# The Hydrogen Atom in Parabolic Coordinates

The Hydrogen Atom in Parabolic Coordinates

The Schrödinger equation for the hydrogen atom, (in atomic units ), can be separated and solved in parabolic coordinates as well as in the more conventional spherical polar coordinates . This is an indication of degeneracy in higher eigenstates and is connected to the existence of a "hidden symmetry", namely the Lie algebra associated with the Coulomb problem. Parabolic coordinates can be defined by , , with the same as in spherical coordinates. The wavefunction is separable in the form m(ξ,η,ϕ)=N(ξ)(η)with (ζ)=+,(ζ/n). Here is a Whittaker function and , equal to the principal quantum number. Contour plots for the real part of the wavefunctions in the -plane are shown, including the values and . The nucleus is represented as a black dot. The corresponding energy eigenvalues are given by =-, independent of other quantum numbers (in the field-free nonrelativistic case).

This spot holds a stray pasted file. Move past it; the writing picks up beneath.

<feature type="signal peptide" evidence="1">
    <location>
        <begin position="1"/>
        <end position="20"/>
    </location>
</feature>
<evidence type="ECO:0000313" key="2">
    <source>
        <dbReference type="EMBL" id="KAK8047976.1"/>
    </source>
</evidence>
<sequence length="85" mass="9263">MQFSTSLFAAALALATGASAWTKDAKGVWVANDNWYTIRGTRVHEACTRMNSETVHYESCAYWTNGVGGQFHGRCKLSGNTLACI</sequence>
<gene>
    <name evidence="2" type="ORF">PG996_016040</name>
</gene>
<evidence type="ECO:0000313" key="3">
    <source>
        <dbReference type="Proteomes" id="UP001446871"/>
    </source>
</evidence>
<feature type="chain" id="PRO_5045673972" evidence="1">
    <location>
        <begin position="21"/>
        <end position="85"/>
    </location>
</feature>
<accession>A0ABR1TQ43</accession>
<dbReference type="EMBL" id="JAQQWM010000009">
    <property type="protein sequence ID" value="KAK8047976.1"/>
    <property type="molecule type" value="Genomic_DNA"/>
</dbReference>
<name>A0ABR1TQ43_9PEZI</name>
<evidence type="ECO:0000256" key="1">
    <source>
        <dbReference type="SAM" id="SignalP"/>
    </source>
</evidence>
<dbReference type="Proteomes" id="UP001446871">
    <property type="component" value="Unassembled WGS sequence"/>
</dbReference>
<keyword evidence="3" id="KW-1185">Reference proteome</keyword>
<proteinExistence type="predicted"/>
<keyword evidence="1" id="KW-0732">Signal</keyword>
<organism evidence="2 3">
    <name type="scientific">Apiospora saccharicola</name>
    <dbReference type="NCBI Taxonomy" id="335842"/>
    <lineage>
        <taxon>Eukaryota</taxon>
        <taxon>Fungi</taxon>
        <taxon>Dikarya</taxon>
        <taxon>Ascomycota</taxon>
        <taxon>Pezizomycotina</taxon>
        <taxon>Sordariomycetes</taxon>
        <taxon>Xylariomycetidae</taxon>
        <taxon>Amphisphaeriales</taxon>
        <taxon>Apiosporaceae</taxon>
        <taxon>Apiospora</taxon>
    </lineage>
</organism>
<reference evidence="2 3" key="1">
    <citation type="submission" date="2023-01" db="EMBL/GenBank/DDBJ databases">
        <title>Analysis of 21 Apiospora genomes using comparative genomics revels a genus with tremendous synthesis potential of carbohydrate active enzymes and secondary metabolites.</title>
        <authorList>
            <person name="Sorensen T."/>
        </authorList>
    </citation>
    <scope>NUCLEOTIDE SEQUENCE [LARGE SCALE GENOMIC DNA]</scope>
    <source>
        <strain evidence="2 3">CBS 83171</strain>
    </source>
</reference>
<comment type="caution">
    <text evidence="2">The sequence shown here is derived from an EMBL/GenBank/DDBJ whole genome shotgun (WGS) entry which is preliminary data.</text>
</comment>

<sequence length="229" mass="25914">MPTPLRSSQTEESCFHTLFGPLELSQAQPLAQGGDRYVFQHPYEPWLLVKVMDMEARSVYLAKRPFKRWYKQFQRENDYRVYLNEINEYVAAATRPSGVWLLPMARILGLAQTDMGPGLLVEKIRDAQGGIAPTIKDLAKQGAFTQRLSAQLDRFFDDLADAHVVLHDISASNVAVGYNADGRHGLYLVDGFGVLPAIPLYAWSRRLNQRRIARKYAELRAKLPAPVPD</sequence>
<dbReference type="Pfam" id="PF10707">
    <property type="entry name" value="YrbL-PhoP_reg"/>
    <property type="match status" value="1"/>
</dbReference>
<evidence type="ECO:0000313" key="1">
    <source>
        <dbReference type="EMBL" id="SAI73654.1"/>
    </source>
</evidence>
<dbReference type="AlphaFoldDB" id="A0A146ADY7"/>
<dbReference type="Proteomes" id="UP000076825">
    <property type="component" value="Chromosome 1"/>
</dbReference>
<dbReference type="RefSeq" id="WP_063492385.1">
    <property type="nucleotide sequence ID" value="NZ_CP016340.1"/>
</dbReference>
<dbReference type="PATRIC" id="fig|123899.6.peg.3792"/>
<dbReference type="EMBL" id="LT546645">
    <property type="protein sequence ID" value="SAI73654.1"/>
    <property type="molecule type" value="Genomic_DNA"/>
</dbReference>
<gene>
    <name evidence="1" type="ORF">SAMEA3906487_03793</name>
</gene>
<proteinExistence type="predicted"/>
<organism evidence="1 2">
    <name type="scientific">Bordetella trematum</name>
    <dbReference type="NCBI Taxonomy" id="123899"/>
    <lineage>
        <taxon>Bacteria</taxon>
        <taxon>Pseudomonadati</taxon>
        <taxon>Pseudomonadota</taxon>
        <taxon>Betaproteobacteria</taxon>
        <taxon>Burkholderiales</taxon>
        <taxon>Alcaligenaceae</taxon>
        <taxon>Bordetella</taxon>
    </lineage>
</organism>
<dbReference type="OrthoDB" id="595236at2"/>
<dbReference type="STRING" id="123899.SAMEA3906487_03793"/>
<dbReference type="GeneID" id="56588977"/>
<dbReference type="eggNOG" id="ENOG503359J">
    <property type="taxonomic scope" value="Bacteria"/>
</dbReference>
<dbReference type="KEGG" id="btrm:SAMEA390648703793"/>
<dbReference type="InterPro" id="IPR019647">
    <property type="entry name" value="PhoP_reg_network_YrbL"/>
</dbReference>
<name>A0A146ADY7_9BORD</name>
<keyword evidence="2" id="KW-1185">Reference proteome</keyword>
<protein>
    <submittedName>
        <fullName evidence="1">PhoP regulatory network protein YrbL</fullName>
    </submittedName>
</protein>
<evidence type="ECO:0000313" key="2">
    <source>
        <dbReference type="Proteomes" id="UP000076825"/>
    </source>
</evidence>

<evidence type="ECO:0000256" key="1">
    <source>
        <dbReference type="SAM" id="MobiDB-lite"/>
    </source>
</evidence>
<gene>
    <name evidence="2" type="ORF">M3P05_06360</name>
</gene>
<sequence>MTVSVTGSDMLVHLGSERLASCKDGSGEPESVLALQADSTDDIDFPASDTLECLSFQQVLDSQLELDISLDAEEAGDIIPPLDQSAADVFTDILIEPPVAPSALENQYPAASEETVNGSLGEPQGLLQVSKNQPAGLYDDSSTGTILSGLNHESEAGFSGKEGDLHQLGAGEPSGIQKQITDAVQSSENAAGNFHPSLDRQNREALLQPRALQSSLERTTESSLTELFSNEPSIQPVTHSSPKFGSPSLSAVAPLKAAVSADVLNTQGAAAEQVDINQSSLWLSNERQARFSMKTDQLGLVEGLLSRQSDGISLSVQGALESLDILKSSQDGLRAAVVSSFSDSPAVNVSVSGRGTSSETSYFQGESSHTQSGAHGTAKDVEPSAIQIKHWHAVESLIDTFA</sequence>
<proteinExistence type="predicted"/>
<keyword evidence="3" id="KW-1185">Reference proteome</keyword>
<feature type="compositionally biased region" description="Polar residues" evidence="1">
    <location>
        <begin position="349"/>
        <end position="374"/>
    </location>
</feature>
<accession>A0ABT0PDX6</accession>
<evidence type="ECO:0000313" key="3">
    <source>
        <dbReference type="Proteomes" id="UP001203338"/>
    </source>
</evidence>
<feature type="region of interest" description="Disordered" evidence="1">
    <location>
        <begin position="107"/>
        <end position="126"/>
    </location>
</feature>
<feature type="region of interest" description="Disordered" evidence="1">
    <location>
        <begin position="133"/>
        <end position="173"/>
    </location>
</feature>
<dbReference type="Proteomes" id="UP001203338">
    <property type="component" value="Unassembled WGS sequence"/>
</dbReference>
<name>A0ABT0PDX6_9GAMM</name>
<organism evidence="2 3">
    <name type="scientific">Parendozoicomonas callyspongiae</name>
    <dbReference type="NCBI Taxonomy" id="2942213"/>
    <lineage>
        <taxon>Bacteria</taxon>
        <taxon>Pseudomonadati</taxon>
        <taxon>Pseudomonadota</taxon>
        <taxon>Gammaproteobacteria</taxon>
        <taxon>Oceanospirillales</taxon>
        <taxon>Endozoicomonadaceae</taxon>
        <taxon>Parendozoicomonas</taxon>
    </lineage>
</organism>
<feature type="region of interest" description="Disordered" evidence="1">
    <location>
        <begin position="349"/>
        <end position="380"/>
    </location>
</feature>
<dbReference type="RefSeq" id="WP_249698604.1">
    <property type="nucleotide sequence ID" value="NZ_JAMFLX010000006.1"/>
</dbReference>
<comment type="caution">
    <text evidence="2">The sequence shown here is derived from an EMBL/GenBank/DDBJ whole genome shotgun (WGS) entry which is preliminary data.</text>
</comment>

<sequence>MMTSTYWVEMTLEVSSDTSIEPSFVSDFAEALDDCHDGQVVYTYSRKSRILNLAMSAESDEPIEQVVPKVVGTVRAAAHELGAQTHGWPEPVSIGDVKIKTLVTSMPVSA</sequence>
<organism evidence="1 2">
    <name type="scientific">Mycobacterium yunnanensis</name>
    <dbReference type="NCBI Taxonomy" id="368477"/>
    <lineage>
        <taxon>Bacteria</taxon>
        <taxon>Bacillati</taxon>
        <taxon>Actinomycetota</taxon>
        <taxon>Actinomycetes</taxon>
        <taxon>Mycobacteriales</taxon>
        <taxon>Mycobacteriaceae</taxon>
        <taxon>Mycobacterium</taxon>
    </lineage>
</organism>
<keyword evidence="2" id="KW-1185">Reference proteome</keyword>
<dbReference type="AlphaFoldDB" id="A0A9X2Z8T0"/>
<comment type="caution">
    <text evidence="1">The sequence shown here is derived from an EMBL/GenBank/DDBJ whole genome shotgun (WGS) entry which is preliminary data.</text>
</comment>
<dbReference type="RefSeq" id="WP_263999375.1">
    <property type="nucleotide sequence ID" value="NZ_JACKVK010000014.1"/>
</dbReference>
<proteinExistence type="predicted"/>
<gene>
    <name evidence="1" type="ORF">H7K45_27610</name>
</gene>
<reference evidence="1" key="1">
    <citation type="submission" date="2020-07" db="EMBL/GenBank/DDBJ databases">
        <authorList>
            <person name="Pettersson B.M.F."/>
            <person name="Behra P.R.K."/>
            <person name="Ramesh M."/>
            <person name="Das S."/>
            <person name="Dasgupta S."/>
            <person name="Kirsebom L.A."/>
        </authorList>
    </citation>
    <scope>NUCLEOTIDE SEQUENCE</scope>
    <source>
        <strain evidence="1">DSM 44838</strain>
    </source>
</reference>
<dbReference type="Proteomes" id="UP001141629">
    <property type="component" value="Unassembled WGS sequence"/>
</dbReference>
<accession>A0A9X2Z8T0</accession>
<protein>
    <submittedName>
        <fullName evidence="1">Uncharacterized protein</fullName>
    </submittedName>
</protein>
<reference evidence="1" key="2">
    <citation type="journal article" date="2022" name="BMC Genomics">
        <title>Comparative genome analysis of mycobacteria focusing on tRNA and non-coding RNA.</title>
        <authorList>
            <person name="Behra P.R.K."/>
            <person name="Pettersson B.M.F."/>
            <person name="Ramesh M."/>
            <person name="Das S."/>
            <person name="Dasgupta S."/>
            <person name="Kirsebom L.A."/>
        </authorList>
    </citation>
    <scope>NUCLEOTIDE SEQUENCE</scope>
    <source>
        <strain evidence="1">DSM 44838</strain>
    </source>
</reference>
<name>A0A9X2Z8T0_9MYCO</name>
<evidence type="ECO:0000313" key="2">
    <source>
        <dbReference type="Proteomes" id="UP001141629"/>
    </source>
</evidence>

-ψ(r)-ψ(r)=Eψ(r)

1

2

2

∇

1

r

ℏ=m=e=1

(ξ,η,ϕ)

(r,θ,ϕ)

SO(4)

ξ=r(1+cosθ)=r+z

η=r(1-cosθ)=r-z

ϕ=arctan(y/x)

ψ

n

1

n

2

f

1

f

2

imϕ

e

f

1,2

-1/2

ζ

M

n

1,2

|m|+1

2

|m|

2

M

n=++|m|+1

n

1

n

2

x,z

ϕ=0

π

E

n

1

2

2

n

The hydrogen atom in a constant electric field ℰ along the direction is also separable in parabolic coordinates and can thus be used to treat the Stark effect. The functions (ξ) and (η) are more complicated but can be obtained by perturbation expansions. To first order, the Stark effect energies are given by ≈-+ℰn(-). One atomic unit of electric field ℰ is equivalent to V/m. The presence of an electric field is shown by a red arrow.

z

f

1

f

2

E

n

n

1

n

2

1

2

2

n

3

2

n

1

n

2

5.142×

11

10